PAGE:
Dr. Leman: I mean, I’ve got five kids and I marvel at the fact that they go way out of their way to spend time with mom and dad. They want to be together, and they want to be with us old folks. How does that happen? My buddy Moonhead says, “Leman, your family is ridiculously too close.” Well, perhaps Moonhead is right, but we are very close. We have each other’s backs, we care about each other, we talk all the time. I think you want to have kids who grow up to be functioning adults who can stand on their own two feet, make good decisions about life. Well, how do you get kids to make good decisions about life if you don’t give them decision making opportunities and they’re growing up under your roof? So it’s a continuing process of learning.
Doug: Well, why does it feel so hard right now to apply this principle? It feels almost wrong to act like I’m in authority as a parent, versus just always trying to keep my kid happy.
Dr. Leman: I think it’s hard because we live in a very permissive society where it seems like nobody’s held accountable for anything. Rarely do you see people held accountable, and parents do the dumbest things. You remember several months ago, these Hollywood starlets who paid 500,000 to a million dollars to get their kids into schools. I mean, parents do stupid dumb things in the name of loving your children. They do their homework, they do their science projects for them, they cheat for them, they make excuses for them, they tell lies why their kid isn’t in school today. They do all kinds of things, and so when someone says, “Hey, hold your kid accountable, keep their nose to the grindstone,” it sounds foreign, it sounds militaristic, it sounds unkind, but the kid who grows up with parents who not only exert love but discipline in the home, are the parents who will rise up and call their parents blessed someday.
Doug: There is a phrase that you’ve used in regards to this, and I’m going to butcher it, so you can correct it for me, but it is one that I later apologized to my children that I didn’t appreciate and [inaudible 00:10:47], which is, “Build psychological muscles.” Can you help explain that? Because now that I have half grown, half in the home, I’ve come to realize that that was a way undervalued goal of Andrea’s and I’s to help our children, because we still were too… Once we went from authoritarian to permissive, and somewhat in the back, we wanted our kids happy. Help us understand what does that concept mean and why is it important for our kids?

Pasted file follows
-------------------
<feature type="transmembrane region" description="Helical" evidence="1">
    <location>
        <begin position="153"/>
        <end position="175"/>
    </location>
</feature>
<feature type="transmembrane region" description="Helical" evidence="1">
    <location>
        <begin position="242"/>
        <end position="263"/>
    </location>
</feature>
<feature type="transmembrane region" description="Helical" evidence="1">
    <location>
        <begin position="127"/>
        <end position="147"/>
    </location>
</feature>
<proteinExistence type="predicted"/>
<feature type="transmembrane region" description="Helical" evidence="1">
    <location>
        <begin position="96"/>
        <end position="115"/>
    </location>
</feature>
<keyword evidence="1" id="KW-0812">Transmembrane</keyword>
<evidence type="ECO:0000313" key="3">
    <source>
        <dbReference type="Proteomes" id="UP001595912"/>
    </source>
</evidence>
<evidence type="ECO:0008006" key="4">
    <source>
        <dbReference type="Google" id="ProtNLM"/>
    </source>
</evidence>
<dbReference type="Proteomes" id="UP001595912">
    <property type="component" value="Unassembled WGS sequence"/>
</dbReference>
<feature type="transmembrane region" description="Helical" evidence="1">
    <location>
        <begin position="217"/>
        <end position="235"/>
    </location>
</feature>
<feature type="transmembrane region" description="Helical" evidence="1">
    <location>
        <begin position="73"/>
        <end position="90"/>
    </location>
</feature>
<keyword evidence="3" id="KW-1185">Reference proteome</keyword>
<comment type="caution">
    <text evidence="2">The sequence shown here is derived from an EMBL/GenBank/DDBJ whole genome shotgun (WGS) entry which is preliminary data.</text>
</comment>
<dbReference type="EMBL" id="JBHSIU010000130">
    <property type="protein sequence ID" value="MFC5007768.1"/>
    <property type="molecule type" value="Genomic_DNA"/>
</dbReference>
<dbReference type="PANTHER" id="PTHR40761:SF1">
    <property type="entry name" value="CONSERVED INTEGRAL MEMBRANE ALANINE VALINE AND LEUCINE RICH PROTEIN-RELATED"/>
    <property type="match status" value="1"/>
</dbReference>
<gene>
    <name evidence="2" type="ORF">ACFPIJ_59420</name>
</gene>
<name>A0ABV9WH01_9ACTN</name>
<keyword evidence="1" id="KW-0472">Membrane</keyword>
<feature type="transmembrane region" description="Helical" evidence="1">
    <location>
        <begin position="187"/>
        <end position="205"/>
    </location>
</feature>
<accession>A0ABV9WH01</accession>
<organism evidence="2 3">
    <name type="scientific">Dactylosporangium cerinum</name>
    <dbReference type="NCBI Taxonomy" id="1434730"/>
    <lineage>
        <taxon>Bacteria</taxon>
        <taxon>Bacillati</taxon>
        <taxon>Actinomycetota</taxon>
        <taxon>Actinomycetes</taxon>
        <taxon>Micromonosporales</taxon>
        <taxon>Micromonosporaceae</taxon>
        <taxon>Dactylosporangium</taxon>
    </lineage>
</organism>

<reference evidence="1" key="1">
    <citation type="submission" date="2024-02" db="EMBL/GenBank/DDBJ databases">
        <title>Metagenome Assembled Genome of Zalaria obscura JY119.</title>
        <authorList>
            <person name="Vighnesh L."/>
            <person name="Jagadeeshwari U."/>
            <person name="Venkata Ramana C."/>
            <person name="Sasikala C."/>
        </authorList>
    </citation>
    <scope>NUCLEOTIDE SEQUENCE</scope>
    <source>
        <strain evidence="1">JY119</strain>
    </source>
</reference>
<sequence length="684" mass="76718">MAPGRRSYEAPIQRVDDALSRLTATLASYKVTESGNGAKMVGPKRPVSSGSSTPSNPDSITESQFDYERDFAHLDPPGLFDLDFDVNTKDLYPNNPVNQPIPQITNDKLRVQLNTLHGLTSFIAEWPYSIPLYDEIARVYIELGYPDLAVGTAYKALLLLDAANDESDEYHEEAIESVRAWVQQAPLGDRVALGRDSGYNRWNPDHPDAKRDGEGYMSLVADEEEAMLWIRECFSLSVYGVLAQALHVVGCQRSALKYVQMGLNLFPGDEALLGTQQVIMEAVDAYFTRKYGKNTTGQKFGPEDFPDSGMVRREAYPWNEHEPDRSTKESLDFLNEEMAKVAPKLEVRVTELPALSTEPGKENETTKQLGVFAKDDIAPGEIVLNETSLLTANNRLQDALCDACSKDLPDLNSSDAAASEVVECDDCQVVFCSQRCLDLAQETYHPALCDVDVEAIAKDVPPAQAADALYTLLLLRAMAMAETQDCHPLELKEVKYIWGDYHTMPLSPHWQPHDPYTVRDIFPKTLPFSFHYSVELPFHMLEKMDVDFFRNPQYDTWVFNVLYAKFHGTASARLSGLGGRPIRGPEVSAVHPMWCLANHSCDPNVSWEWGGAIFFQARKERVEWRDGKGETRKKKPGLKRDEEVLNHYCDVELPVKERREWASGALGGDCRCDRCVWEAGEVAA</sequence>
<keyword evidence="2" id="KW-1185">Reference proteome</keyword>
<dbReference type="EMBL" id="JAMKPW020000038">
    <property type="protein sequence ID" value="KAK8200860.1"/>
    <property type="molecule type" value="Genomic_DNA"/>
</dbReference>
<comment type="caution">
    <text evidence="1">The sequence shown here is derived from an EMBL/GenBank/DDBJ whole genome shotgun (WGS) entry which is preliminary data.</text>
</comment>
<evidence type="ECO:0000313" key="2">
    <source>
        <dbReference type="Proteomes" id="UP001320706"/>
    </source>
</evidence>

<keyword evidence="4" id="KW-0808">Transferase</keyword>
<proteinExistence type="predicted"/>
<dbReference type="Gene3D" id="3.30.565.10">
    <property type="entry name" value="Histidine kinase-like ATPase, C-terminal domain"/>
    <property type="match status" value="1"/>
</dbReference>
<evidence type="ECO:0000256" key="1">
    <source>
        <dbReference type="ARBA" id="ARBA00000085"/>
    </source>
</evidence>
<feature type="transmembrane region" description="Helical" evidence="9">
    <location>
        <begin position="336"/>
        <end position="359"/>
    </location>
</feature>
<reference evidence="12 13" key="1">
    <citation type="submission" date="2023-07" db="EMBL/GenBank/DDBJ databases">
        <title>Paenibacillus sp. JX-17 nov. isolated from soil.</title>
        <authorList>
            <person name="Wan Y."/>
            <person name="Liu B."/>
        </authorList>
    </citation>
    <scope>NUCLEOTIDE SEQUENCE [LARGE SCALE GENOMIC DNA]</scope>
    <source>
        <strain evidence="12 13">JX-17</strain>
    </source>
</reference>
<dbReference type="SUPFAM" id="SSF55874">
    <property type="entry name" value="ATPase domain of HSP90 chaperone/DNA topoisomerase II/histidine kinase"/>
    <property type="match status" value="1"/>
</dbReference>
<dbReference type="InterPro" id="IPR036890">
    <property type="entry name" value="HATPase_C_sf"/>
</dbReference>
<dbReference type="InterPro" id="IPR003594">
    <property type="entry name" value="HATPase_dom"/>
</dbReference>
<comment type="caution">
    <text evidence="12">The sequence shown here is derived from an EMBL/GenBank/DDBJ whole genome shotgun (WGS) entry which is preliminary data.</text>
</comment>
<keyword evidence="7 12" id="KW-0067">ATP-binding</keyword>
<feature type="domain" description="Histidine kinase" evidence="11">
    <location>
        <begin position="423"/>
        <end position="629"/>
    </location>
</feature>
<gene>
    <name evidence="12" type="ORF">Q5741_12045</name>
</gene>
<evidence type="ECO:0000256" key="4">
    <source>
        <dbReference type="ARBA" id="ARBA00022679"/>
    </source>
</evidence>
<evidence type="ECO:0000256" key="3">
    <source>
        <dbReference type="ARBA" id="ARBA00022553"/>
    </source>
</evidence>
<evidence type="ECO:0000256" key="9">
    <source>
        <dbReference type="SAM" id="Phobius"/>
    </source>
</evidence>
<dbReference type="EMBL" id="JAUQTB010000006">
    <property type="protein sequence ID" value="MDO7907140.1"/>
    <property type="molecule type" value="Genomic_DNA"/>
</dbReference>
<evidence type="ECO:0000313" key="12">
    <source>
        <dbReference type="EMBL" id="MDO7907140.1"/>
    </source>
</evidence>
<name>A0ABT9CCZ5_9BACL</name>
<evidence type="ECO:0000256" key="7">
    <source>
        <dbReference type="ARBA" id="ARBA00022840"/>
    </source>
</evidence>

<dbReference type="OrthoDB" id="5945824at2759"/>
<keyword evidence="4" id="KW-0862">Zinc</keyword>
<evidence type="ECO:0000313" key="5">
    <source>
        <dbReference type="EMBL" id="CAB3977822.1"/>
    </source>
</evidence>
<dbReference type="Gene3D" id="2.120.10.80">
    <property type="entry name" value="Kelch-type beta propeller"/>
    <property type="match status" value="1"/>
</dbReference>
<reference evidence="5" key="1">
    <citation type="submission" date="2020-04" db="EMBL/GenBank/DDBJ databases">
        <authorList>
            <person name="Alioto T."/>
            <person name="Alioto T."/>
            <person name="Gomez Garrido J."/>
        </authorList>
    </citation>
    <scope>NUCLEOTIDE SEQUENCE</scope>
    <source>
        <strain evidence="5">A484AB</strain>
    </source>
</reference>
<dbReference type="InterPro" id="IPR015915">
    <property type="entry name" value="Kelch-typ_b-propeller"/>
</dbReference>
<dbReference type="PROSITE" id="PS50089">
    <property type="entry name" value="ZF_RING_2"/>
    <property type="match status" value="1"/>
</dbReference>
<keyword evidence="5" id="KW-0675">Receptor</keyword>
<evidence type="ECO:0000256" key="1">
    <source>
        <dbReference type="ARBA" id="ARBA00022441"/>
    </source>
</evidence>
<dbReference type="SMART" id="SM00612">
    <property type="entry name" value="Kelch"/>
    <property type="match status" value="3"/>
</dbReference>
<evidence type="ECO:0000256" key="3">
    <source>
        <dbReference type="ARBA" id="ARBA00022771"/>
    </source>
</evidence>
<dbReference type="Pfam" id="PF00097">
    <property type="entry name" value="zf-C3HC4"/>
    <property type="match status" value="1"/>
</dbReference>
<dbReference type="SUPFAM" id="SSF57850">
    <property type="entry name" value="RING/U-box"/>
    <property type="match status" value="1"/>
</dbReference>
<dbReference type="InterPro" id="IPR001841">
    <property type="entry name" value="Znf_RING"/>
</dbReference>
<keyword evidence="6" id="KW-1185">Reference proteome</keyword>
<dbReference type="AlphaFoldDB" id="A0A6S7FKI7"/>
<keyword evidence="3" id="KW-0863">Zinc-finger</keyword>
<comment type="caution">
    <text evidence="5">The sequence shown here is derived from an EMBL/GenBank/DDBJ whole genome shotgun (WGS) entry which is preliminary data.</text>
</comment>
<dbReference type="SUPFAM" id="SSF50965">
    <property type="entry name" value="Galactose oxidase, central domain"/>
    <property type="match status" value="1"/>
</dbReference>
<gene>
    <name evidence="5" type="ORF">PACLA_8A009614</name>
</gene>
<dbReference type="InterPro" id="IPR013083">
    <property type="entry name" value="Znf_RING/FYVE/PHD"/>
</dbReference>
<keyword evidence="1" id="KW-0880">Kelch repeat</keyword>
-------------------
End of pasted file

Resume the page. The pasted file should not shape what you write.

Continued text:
Dr. Leman: Well, they’re going to face trials in life. They’re going to face trials at work. Everybody isn’t going to like them. They’re going to have bosses who give them maybe rough evaluations. What prepares them for that? They need some experience at taking on things that are difficult, where they have to go maybe and face a teacher or another adult, and maybe owe up to something that they did that was wrong, or maybe question something that they think was unfair to them. I always tell parents, for example, of kids who have to go to juvenile court in the State of Arizona where I live, as a parent, you need to be there in the courtroom, but I always tell the parents, talk to the judge beforehand and say, “Judge, would it be okay with you if I sat in the back of the room, so my 14 year old or 15 year old is up front talking to you alone?” Most judges will see the value in that. I mean, if the judge really needs to talk to you, he can call you forward.
Dr. Leman: But my whole point is, I think the kids need to learn to stand on their own two feet. I mean, you’ve heard me rail on on too many activities for kids, and you’ve heard me also turn around and say, if you have access to a 4-H and your kid’s interested in anything along that line, encourage that kind of an activity. Now, what’s so healthy about 4-H? You both are familiar with that organization, right?
Andrea: Mm-hmm (affirmative).
Dr. Leman: And a kid will…
Doug: You have to serve?
Dr. Leman: Yeah.